plants grown under different fertilizing conditions.
Biological Agriculture and Horticulture. Vol. 1. p.
Anon. 1988. The value of organic food. The Living Earth.
July-September. p. 16-17.
Anon. 1992. Towards a new definition of food quality. NOFA-NY
News. January/February. p. 3 & 6.
Feenstra, Gail. 1992. Vitamin and mineral contents of carrot and
celeriac grown under mineral or organic fertilization.
Components. Vol. 3, No. 1. p. 9-10. Review of Leclerc, J., et
al. 1991. Biological Agriculture and Horticulture, Vol. 7. p.
Hood, Sam. 1993. Exhausted soil produces exhausted people.
Acres, U.S.A. June. p. 30 & 39.
Hornick, Sharon B. 1992. Factors affecting the nutritional
quality of crops. Am. J. Alt. Agric. Vol. 7, No. 1-2. p. 63-68.
Kenton, Leslie. 1988. Eat organic, and live well. The Secrets
of Ecological Agriculture. The Living Earth. July-September. p.
Knorr, Dietrich, and Hartmut Vogtmann. 1983. Quality of
and quality determination of ecologically grown foods.
p. 352-381. In: Knorr, Dietrich (ed.) Sustainable Food Systems.
The AVI Publishing Co., Westport, CT.
Lairon, D., et al. 1986. Effects of organic and mineral
fertilizations on the contents of vegetables in minerals, vitamin
C, and nitrates. p. 249-260. In: The Importance of Biological
Agriculture in a World of Diminishing Resources. Proceedings of
the 5th IFOAM International Scientific Conference at the
University of Kassel (Germany).
Lampkin, Nicolas. 1990. Organic Farming. Farming Press,
Ipswich, United Kingdom. p. 557-573, and 608-610.
Ausebel, Kenny. 1994. Seeds of Change: The Living Treasure.
HarperSanFrancisco, San Francisco, CA. 232 p.
Clancy, Katherine L. 1986. The role of sustainable agriculture
in improving the safety and quality of the food supply. American
Journal of Alternative Agriculture. Winter. p. 11-18.
Comis, Don. 1989. Nitrogen overload may shrivel vitamin content.
Agricultural Research. July. p. 10-11.
Eggert, F. P. 1983. Effect of soil management practices on yield
and foliar nutrient concentration of dry beans, carrots, and
tomatoes. p. 247-259. In: Lockeretz, W. (ed.) Environmentally
Sound Agriculture. Praeger Scientific, NY.
Fischer, Ada, and C.H. Richter. 1986. Influence of organic and
mineral fertilizers on yield and quality of potatoes.
p. 236-248. In: The Importance of Biological Agriculture in a
World of Diminishing Resources. Proceedings of the 5th IFOAM
Conference at the University of Kassel (Germany).
Howard, Sir Albert. 1947. The Soil and Health. The Devin-Adair
Co., New York. 307 p.
Knorr, Dietrich. 1982. Natural and organic foods: definitions,
quality, and problems. Cereal Foods World. Vol. 27, No. 4. p.
Maga, Joseph A. 1983. Organically grown foods. p. 305-349. In:
Knorr, Dietrich (ed.) Sustainable Food Systems. The AVI
Publishing Co., Westport, CT.
McSheelhy, T.W. 1977. Nutritive value of wheat grown under
organic and chemical systems of farming. Qualitas Planatarum -
Plant Foods for Human Nutrition. Vol. 27. p. 113-123.
Schupman, W. 1975. Yield maximisation versus biological value.
Qualitas Planatarum - Plant Foods for Human Nutrition. Vol. 24.
Shier, N. W., et. al. 1984. A comparison of crude protein,
moisture, ash and crop yield between organic and conventionally
grown wheat. Nutrition Reports International. Vol. 30, No. 1.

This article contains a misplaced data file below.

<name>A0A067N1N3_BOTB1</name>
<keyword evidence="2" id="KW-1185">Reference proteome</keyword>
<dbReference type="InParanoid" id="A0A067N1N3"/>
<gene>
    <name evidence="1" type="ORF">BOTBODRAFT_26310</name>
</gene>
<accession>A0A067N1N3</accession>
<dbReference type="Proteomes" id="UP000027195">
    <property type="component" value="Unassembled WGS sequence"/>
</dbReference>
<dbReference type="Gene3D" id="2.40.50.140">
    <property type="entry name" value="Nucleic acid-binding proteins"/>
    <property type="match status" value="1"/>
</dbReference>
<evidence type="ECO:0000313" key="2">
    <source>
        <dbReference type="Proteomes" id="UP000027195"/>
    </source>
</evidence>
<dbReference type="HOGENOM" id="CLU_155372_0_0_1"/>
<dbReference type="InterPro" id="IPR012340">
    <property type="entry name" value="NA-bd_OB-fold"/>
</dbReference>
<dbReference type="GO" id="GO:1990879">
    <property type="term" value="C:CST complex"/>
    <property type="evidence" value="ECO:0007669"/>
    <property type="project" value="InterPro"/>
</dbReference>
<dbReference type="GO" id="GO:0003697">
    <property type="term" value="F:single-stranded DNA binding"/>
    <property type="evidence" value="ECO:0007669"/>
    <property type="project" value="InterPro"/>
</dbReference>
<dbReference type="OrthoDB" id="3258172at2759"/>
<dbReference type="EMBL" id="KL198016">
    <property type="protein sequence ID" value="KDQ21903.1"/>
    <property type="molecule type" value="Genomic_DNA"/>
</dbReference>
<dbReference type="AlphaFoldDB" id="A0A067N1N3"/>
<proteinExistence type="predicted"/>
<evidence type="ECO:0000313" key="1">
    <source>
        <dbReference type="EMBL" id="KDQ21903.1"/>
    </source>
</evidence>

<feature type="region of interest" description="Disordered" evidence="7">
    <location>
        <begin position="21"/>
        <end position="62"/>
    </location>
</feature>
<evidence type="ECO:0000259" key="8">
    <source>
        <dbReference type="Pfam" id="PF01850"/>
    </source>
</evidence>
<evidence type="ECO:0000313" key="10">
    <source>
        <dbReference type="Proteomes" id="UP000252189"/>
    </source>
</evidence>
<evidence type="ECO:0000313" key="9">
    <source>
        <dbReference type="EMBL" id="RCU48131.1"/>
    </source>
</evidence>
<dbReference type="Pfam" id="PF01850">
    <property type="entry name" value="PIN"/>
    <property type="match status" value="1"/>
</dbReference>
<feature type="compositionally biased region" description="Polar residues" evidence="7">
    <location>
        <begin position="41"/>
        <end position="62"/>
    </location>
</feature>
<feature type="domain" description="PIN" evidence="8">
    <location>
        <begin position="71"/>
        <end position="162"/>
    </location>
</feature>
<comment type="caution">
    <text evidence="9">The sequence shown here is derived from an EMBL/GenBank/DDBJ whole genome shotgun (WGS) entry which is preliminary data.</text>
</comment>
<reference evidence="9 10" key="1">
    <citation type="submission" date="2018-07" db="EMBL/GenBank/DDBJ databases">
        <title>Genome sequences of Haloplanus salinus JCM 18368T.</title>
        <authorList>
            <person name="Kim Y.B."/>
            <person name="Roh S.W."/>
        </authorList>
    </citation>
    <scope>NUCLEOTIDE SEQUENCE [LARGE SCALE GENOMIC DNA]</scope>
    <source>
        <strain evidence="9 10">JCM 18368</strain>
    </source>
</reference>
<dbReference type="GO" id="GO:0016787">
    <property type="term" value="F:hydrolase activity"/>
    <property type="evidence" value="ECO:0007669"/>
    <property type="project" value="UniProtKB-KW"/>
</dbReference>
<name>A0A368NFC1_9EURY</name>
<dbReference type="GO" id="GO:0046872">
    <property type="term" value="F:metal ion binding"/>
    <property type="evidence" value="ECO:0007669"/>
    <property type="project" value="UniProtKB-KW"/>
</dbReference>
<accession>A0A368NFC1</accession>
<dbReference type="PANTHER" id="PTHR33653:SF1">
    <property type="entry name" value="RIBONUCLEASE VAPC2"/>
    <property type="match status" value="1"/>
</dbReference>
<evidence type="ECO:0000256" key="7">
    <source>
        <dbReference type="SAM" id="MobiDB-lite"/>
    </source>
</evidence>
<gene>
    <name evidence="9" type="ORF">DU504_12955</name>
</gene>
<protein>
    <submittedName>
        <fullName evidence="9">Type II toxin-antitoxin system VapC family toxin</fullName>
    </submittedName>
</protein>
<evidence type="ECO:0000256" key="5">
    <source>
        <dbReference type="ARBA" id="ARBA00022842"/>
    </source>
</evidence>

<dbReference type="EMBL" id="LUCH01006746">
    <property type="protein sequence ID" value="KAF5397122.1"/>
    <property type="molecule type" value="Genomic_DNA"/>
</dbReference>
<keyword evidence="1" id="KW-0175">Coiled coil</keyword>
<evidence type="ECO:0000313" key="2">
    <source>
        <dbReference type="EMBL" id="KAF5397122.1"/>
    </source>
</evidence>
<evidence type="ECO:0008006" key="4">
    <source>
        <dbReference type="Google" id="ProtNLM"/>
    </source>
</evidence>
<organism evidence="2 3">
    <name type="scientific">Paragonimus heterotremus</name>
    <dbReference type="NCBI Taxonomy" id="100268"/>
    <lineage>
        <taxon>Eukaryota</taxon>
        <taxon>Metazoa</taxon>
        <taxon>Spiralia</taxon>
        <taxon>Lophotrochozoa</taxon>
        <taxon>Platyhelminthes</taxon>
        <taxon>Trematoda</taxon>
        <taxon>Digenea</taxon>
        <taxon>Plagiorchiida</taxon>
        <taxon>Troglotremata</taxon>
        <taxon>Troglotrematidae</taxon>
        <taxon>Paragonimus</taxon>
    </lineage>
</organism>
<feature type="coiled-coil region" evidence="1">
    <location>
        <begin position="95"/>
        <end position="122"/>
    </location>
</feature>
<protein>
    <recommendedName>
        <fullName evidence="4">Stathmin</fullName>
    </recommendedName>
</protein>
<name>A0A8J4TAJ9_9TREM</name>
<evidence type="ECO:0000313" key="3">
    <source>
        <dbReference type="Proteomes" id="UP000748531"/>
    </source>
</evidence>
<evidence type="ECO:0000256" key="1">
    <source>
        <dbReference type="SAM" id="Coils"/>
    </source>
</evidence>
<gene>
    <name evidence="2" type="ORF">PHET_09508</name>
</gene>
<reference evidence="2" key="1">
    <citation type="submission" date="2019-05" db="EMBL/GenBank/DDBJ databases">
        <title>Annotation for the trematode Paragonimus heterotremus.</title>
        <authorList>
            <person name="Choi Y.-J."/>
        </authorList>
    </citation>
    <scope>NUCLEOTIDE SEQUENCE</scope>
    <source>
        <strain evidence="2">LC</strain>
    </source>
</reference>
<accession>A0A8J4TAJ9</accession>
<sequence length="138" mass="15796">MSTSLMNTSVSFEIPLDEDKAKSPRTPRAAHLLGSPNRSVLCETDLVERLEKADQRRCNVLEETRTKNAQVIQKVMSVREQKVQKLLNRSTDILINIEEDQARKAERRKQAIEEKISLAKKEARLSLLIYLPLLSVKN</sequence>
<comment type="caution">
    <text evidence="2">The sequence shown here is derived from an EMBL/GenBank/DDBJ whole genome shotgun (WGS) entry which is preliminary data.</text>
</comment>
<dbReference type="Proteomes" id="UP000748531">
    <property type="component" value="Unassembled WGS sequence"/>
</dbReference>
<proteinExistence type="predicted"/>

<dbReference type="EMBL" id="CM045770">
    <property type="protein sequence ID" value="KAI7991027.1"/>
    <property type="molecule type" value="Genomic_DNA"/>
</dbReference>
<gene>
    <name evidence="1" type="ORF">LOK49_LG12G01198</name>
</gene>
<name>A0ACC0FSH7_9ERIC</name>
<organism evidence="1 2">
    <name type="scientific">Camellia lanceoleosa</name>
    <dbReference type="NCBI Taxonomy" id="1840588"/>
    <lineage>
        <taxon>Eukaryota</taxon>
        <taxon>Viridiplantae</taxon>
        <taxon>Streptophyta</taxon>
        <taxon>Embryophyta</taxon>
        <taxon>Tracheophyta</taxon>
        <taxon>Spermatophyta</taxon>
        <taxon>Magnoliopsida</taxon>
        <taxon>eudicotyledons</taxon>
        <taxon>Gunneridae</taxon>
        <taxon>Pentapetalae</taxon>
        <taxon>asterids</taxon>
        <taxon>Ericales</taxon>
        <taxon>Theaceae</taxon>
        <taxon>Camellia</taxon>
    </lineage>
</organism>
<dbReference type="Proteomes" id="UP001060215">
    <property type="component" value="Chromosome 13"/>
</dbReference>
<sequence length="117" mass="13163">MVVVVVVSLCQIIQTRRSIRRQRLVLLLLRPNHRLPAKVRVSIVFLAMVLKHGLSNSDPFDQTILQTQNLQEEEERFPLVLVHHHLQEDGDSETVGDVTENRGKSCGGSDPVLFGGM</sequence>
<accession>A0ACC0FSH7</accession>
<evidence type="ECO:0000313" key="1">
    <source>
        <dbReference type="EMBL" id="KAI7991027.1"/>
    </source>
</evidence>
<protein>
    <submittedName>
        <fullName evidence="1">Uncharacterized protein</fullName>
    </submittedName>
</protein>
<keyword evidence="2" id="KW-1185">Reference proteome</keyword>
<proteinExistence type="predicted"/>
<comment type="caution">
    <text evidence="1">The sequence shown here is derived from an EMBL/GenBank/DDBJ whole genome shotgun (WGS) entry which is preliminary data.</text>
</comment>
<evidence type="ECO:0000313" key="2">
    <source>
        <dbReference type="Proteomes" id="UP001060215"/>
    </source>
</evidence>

Nourishment Home Grown by Dr. A.F. Beddoe is based on the
notion that a decline in American's health is due to poor food
quality, which, in turn, is due to poor soil conditions. Beddoe
promotes biological farming methods based on the theories of Dr.
Carey Reams to raise foods with a "higher nutrient density."
Beddoe's book is available through Agro-Bio Systems in Grass
Valley, California for about $20.00. Contact:
P.O. Box 1250
Grass Valley, CA 95945
Super Nutrition Gardening by Dr. William S. Peavy and Warren
Peary lists numerous references to scientific and U.S.D.A.
literature that support the relation of food nutrition to the
condition of soils. Following sections on food nutrition, the
remainder of the book focuses on organic gardening techniques, and
in particular, an outline of a seven-step program for restoring
soil fertility. Peavy and Peary's book is available for about
Avery Publishing Group
120 Old Broadway
Garden City Park, NY 11040
A simple instrument commonly used in the produce industry that is
gaining wider use among alternative farmers is the refractometer.
It measures soluble solids and sugars of sap squeezed from fruits
or vegetables on a scale known as degrees brix. A higher brix
reading usually correlates to better taste and higher mineral
An alternative approach to measuring food quality is the use of
novel methods of qualitative analysis. These methods are reviewed
by Lampkin in Organic Farming. These include (a) image-forming
techniques such as certain types of chromatography and water-droplet
patterns, (b) physical-chemical techniques such as counting photon
emissions from samples of food and measuring electrical conductivity
and other electro-chemical properties of food, and (c) microbiological
and biochemical techniques.
Chromatography Applied to Quality Testing is a 44-page handbook by
Ehrenfried Pfeiffer on the paper chromatography method. Included
are laboratory standards for preparation and extractions of
samples. This method can be used to assess the quality of
produce, grains, compost, and soil humus. To order, contact:
Biodynamic Farming and Gardening Association, Inc.
P.O. Box 550
Kimberton, PA 19442
According to literature from the Elm Farm Research Centre in
England, "the employment of these novel methods is an attempt
to identify a characteristic of food other than the currently
measurable components such as nutrients, vitamins, and residues.
This characteristic, which could be called "vitality", is thought
by some to be important to the health of all living organisms and
can be passed on through the food chain."
The concept of "vital energy" is not very common to Western
science. However, in the Orient, this vital or subtle energy is
widely recognized and known as "prana" or "chi." At least two
schools of alternative agriculture recognize such energy and try
to enhance this life energy on the farm.
As an example, some of the farmers that follow fertility
management guidelines established by Dr. Carey Reams use
electrical scanners, or radionics instruments, to measure the
"general vitality" of soil, plant, and animal samples. In turn,
radionics instruments are then used to formulate feed and
Biodynamic agriculture is based on the premise that subtle energy
forces affect the health of crop and livestock, and many
biodynamic practices are aimed at enhancing this natural energy.
In addition, certified biodynamic produce--marketed under the
Demeter label--is promoted as food of high quality.